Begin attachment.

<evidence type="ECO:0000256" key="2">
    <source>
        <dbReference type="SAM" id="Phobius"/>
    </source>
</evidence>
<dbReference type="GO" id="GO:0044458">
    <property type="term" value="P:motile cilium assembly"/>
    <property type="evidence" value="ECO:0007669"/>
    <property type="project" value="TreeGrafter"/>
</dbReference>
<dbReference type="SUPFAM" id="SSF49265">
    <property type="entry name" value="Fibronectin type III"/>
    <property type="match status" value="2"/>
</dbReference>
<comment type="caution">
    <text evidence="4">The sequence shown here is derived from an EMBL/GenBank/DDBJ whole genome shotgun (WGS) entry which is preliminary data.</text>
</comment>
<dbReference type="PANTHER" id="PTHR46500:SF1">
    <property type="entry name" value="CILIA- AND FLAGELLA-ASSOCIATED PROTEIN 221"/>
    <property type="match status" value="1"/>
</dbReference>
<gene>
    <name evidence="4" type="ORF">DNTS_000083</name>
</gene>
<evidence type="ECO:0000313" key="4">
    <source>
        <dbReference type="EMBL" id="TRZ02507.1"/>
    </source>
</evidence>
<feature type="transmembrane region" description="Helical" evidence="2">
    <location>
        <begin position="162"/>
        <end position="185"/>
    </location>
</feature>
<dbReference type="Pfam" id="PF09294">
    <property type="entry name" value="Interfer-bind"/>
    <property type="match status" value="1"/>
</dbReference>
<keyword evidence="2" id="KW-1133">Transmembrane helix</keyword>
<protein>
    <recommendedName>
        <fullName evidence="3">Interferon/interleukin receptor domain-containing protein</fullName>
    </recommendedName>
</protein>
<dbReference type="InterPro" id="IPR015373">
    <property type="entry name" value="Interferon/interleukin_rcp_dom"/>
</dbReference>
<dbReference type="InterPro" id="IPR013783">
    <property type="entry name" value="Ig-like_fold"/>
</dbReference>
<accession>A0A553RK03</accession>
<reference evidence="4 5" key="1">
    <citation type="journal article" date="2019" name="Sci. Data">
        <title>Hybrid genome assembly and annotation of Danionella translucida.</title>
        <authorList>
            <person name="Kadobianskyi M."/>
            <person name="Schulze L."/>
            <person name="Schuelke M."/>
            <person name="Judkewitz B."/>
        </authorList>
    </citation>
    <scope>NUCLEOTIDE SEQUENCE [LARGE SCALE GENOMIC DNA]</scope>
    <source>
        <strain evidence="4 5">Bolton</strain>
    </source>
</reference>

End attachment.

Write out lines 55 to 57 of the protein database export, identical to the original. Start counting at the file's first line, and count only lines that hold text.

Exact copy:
        <title>Hybrid genome assembly and annotation of Danionella translucida.</title>
        <authorList>
            <person name="Kadobianskyi M."/>